The Bank of Japan has boosted its coronavirus lending programme to more than $1tn but kept monetary policy on hold as governor Haruhiko Kuroda signalled on Tuesday that it would be years before there would be any rise in interest rates.

Mr Kuroda made clear that the Japanese central bank was preparing for a long struggle against coronavirus as he warned that the global economy was in an “extremely severe situation” with the risk of a second wave of Covid-19 infections.

The BoJ’s decision suggests the central bank will keep looking for ways to prop up the financial sector but that it sees no scope to add more monetary stimulus at the moment.

The Covid-19 programme, now raised from ¥75tn to ¥110tn ($1.02tn), provides zero interest loans to banks if they boost lending to companies. It is aimed at avoiding a liquidity crunch but the actual amount of BoJ financing would depend on corporate demand to borrow from the banks.

The main lending programme amounts to ¥90tn with another ¥20tn to buy commercial paper and corporate bonds. The BoJ said the total size would be “¥110tn + alpha” — suggesting it could yet rise further.

Mr Kuroda said “businesses are still under severe cash flow stress” but the response by the government, the BoJ and the banks would help to keep them afloat.

The BoJ left overnight interest rates on hold at minus 0.1 per cent and continued to cap 10-year bond yields at about zero per cent. It said it would keep buying exchange traded equity funds at an annual pace of ¥12tn. The central bank voted for the policy by a majority of 8-1.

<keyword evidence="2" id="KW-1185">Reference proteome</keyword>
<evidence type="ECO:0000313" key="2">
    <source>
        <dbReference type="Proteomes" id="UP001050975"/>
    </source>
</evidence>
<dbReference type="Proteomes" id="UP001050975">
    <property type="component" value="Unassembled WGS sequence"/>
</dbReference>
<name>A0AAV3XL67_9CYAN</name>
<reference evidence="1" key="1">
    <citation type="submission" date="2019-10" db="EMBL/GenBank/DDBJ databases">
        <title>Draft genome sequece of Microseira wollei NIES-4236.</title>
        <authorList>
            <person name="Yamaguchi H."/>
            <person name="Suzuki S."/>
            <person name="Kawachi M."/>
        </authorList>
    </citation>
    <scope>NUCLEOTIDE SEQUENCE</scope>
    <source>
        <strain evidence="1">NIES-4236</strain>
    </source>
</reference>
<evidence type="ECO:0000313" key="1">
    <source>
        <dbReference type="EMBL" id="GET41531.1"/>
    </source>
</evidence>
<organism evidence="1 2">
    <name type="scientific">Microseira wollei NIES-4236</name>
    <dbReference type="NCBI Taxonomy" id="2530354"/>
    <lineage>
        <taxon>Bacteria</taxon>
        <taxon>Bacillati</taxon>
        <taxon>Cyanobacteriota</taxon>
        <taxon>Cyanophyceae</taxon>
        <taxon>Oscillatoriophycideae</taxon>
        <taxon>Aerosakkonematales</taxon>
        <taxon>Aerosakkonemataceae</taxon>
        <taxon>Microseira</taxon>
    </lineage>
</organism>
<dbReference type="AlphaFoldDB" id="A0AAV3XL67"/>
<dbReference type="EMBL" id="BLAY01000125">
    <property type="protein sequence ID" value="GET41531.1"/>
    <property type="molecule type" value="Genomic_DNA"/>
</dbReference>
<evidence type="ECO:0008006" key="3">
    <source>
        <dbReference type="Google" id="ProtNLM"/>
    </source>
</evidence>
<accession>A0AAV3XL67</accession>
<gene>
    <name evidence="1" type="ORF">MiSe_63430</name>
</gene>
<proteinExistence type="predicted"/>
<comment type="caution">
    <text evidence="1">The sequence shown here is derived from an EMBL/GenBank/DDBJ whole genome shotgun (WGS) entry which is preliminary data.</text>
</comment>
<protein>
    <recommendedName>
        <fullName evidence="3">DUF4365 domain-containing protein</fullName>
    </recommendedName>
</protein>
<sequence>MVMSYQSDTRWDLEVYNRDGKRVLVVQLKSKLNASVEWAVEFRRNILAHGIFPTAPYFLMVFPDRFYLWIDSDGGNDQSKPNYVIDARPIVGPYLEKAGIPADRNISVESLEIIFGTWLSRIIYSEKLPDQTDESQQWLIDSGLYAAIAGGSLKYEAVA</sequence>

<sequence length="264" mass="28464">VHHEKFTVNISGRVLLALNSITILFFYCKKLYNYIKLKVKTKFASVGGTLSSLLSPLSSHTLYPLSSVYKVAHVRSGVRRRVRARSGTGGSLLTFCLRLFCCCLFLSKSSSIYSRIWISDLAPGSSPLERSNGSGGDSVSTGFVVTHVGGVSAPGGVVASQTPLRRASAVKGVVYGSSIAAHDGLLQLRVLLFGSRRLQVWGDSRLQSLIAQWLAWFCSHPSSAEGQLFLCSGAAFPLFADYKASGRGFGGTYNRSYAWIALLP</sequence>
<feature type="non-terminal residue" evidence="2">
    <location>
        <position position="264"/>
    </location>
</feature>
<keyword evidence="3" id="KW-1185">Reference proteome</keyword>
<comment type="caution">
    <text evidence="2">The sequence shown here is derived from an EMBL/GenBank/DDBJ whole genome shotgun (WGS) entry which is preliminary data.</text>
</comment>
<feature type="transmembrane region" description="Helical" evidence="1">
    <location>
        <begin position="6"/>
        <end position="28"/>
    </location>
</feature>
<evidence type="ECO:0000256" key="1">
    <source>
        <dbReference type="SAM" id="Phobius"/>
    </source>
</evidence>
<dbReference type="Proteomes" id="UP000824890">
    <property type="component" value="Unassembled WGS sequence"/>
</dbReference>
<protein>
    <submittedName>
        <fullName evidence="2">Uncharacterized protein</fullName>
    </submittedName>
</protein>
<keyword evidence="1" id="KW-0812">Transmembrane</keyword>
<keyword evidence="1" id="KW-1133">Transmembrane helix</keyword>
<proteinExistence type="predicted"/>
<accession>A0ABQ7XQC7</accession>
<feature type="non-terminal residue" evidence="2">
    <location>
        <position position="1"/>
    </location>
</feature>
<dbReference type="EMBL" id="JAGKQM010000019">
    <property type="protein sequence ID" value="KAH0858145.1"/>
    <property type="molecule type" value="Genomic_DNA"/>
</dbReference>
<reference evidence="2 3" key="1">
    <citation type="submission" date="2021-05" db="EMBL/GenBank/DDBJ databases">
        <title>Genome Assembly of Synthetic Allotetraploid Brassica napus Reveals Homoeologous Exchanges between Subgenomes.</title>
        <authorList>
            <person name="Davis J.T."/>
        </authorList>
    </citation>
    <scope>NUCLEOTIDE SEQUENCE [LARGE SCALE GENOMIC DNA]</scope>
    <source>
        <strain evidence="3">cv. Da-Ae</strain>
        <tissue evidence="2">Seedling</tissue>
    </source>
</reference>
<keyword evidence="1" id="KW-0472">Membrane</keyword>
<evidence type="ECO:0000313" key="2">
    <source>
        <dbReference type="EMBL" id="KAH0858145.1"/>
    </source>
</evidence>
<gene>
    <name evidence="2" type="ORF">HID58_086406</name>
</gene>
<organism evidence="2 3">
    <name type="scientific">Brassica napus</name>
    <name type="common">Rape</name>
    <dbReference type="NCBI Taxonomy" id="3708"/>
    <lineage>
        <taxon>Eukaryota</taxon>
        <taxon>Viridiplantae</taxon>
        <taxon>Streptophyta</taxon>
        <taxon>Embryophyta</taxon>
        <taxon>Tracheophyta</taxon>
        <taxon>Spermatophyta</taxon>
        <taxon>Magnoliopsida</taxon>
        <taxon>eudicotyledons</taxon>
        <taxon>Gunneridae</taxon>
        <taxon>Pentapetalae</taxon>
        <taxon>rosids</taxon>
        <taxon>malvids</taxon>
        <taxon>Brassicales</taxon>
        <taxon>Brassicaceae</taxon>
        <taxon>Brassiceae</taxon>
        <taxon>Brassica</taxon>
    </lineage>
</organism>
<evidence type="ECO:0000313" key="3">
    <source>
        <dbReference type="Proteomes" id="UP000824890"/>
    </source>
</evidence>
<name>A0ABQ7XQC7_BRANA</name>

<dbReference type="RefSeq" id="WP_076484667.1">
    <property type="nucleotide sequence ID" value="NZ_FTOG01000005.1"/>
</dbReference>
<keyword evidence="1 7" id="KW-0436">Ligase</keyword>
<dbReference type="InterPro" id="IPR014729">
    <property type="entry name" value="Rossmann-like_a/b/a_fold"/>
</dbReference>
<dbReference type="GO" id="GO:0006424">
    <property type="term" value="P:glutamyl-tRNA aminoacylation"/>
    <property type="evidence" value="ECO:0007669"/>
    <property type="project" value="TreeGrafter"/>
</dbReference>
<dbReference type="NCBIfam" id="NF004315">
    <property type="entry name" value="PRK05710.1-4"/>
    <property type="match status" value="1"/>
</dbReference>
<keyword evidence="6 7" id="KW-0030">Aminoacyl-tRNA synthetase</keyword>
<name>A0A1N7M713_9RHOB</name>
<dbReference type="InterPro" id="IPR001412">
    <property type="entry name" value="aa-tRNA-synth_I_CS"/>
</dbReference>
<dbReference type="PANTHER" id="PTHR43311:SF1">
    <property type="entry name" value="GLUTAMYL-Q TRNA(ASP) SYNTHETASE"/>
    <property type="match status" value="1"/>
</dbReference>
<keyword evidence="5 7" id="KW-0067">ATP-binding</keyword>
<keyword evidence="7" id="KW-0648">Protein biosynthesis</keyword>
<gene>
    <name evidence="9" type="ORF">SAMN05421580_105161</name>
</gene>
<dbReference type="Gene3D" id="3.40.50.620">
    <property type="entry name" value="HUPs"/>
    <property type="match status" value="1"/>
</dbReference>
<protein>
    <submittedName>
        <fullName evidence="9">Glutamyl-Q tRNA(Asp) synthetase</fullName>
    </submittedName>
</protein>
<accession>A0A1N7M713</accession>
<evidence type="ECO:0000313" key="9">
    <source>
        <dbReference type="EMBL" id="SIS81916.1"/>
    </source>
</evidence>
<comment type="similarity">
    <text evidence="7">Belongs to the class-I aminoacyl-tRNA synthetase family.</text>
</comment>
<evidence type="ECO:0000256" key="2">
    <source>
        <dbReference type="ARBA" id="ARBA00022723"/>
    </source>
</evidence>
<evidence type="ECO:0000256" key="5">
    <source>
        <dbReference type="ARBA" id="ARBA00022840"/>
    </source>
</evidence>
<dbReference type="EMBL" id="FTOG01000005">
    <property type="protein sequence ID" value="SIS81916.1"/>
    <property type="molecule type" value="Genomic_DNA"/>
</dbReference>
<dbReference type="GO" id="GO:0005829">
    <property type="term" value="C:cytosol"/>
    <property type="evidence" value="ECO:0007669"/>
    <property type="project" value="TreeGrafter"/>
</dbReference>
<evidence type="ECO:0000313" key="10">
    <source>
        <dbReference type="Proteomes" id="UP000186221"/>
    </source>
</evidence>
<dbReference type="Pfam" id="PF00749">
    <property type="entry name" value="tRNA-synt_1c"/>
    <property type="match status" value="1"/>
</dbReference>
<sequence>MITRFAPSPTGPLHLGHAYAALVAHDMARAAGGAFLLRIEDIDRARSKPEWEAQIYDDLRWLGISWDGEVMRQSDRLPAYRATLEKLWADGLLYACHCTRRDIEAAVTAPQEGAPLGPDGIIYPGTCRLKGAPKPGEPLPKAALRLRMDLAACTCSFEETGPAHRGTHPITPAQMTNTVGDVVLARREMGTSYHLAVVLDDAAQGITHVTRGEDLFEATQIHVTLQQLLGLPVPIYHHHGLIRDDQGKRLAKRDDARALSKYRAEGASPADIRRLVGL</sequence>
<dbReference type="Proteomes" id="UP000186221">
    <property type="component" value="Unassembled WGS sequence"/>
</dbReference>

Mr Kuroda said he still expected the economy to recover later in the year, noting that “business and household expectations for medium and long-term growth haven’t fallen so much”.

But he sent a strong signal that Japanese interest rates would not rise for the foreseeable future. “Whether it’s fiscal year 2021 or 2022, we’re a long way from a situation where interest rates can go up,” he said. The 2022 fiscal year runs until March 2023.

In a rare reference to another central bank’s activities, Mr Kuroda said it would be hard for the BoJ to raise interest rates before the US Federal Reserve.

“Although the BoJ’s assessment of the economy and prices was more severe than at the last [monetary policy meeting], there were no major surprises,” said Tetsufumi Yamakawa and Kazuma Maeda, economists at Barclays.

“With fiscal expenditure under the government’s emergency economic measures set to kick into gear and financial conditions remaining accommodative, the BoJ appears to have put further action on hold to monitor the effects of the various monetary easing measures it has taken to date.”

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